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How Is Glucose Converted To Fat

When Does Glucose Convert To Fat?

When Does Glucose Convert To Fat?

Despite the fact that eating a jelly doughnut seems to deposit fat directly on your hips, converting sugar to fat is actually a relatively complex chemical process. Sugar conversion to fat storage depends not only upon the type of foods you eat, but how much energy your body needs at the time you eat it. Video of the Day Your body converts excess dietary glucose into fat through the process of fatty acid synthesis. Fatty acids are required in order for your body to function properly, playing particularly important roles in proper brain functioning. There are two kinds of fatty acids; essential fatty acids and nonessential fatty acids. Essential fatty acids refer to fatty acids you must eat from your diet, as your body cannot make them. Nonessential fatty acids are made through the process of fatty acid synthesis. Fatty Acid Synthesis Fatty acids are long organic compounds having an acid group at one end and a methyl group at the other end. The location of their first double bond dictates whether they are in the omega 3, 6, or 9 fatty acid family. Fatty acid synthesis takes place in the cytoplasm of cells and requires some energy input. In other words, your body actually has to expend some energy in order to store fat. Glucose is a six-carbon sugar molecule. Your body first converts this molecule into two three-carbon pyruvate molecules through the process of glycolysis and then into acetyl CoA. When your body requires immediate energy, acetyl CoA enters the Citric Acid Cycle creating energy molecules in the form of ATP. When glucose intake exceeds your body's energy needs--for example, you eat an ice-cream sundae and then go relax on the sofa for five hours--your body has no need to create more energy molecules. Therefore, acetyl CoA begins the process of fatty acid syn Continue reading >>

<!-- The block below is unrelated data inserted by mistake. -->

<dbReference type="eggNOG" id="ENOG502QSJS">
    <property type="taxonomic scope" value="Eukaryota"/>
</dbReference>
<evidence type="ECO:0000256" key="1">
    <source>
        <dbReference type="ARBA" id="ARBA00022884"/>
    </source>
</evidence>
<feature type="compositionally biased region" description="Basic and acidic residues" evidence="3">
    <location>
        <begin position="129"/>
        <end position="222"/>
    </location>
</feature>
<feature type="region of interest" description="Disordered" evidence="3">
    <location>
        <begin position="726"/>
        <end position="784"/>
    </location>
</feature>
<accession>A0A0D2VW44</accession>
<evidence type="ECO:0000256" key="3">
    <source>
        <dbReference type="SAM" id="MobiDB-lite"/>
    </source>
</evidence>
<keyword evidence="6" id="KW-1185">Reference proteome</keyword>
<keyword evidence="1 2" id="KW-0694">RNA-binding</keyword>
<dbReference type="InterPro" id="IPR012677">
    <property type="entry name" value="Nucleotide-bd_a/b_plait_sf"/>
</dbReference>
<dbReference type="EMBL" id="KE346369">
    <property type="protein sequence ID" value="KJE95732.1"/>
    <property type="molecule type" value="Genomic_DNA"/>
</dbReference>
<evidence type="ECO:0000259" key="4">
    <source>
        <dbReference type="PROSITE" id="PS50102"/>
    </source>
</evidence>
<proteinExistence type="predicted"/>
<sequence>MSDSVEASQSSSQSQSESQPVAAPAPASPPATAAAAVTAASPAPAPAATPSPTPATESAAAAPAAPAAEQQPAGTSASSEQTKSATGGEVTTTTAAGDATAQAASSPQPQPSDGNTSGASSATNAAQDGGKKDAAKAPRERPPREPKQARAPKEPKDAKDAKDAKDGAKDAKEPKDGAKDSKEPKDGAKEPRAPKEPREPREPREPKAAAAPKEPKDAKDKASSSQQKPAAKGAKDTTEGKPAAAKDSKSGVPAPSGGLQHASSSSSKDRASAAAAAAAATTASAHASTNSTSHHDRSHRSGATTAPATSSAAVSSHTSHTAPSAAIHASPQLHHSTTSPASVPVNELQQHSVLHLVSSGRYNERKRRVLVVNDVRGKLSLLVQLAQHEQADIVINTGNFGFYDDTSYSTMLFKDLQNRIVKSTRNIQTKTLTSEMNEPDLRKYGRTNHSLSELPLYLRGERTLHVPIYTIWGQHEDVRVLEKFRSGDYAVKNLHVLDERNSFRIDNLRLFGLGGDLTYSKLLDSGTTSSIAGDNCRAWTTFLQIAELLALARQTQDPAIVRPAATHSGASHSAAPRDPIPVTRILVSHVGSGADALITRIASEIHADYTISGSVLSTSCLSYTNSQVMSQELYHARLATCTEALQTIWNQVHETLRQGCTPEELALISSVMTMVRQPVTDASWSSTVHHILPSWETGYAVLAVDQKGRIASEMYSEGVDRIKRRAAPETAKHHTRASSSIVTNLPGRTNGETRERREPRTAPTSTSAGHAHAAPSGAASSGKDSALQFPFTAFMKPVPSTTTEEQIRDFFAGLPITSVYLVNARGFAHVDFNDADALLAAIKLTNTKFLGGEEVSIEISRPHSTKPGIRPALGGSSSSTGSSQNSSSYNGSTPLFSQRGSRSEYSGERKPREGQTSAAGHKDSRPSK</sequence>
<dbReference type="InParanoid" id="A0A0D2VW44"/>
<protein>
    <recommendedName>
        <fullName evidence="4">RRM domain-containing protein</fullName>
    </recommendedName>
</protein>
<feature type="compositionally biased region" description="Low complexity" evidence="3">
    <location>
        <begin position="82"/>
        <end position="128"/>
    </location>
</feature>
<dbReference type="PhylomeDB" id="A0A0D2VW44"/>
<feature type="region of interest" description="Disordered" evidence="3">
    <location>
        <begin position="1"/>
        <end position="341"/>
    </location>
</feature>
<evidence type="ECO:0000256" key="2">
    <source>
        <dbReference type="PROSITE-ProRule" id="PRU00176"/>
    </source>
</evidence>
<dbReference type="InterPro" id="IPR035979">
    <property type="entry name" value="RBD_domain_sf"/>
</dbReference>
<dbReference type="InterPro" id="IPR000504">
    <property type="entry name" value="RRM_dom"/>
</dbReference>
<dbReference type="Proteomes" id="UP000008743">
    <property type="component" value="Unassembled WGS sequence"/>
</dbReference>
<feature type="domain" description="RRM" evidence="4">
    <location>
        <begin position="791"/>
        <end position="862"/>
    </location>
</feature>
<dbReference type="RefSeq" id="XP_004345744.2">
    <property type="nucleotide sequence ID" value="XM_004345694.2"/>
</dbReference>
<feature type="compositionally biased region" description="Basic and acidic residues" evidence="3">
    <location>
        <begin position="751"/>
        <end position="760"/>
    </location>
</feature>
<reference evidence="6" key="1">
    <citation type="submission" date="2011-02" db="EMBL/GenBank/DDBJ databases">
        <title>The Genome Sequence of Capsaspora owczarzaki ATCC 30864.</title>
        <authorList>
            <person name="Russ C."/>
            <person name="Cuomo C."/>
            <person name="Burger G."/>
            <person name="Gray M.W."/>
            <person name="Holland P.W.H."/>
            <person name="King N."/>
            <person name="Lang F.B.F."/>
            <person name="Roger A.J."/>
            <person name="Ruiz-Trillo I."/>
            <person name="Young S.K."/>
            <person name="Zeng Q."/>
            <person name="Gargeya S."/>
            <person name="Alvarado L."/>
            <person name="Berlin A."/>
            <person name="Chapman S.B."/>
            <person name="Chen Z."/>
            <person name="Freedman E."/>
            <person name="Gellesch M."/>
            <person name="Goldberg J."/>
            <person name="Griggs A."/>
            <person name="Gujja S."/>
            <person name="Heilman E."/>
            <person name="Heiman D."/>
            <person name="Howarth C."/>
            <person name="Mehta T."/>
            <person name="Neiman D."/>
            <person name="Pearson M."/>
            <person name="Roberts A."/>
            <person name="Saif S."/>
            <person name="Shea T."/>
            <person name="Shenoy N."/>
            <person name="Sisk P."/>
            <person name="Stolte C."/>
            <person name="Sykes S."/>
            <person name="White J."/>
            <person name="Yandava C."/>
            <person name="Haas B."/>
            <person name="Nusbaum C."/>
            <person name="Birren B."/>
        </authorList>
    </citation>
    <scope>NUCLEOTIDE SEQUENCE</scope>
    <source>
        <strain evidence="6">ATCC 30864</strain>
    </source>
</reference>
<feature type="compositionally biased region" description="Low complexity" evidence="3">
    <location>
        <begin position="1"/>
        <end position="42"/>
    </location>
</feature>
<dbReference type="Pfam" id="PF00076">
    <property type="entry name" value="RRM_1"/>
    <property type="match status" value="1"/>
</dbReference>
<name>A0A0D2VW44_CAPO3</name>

Conversion Of Carbohydrate To Fat In Adipose Tissue: An Energy-yielding And,therefore, Self-limiting Process.

Conversion Of Carbohydrate To Fat In Adipose Tissue: An Energy-yielding And,therefore, Self-limiting Process.

Conversion of carbohydrate to fat in adipose tissue: an energy-yielding and,therefore, self-limiting process. A theoretical analysis of the energy metabolism associated with the conversion ofglucose to fat is presented. In tissues where the pentose cycle furnishes some ofthe NADPH required for fatty acid synthesis, this conversion is an ATP-yieldingprocess. In rat adipose tissue the maximal rate of glucose conversion to fat can be quantatively predicted on the basis of the tissue's ability to use the ATPwhich is generated in excess during this conversion. The energy-generating natureof this process provides the means for a type of regulation which depends onmetabolic state and which, during fasting, contributes to the sparing ofcarbohydrate. Impairment of lipogenesis in the fasting state is attributed to adecrease in the activity of the malate cycle and to the presence of free fattyacids. However, rather than by inhibiting specific enzymes, it is by virtue oftheir quality as substrates for energy production that free fatty acids and theirCoA derivatives appear to inhibit de novo lipogenesis. The regulatory phenomenadiscussed here may explain the failure of the attempts made to identify therate-limiting step for de novo lipogenesis in adipose tissue. Continue reading >>

Modern Diet Myth No. 4: Fructose Turns To Fat

Modern Diet Myth No. 4: Fructose Turns To Fat

Modern Diet Myth No. 4: Fructose turns to fat Fructose the dietary villain de jour is currently giving rise to more myths than anything else and they all seem to relate to fat. Fructose supposedly leads to fatty liver and too much fat in the blood. To top it off, fructose is said to be uniquely fattening! Where do we start? Most of the carbohydrate we eat ends up in the bloodstream as either glucose or fructose. The myth goes that glucose is the good sugar as it is used to power the brain, the muscles and most of the cells in the body. And the fructose is the bad sugar which is quickly taken up by the liver and turned into fat, giving rise to fatty liver. Unfortunately for the myth-makers, no reputable health authority in the world agrees. Fatty liver is certainly a common problem but the experts see it as part of the metabolic syndrome a cluster of abnormalities linked to central obesity and insulin resistance, where the cells of the body become less sensitive to insulin. There is no recommended diet for fatty liver. Instead, health authorities encourage people with fatty liver to lose some weight and increase their physical activity, both of which improve insulin resistance. Our liver certainly has the ability to turn both glucose and fructose into fat its the perfect way to turn any excess carbohydrate calories into a form that can be stored for later use. And sooner or later this fat appears in the blood as triglycerides. However, the idea that all the fructose we eat turns to fat pushing up the level of triglycerides in the blood is just plain wrong. If you are a healthy, normal weight person eating enough food to maintain your body weight your liver only turns a tiny fraction of fructose into fat , about 1-3%. Most of the fructose taken up by the liver is actuall Continue reading >>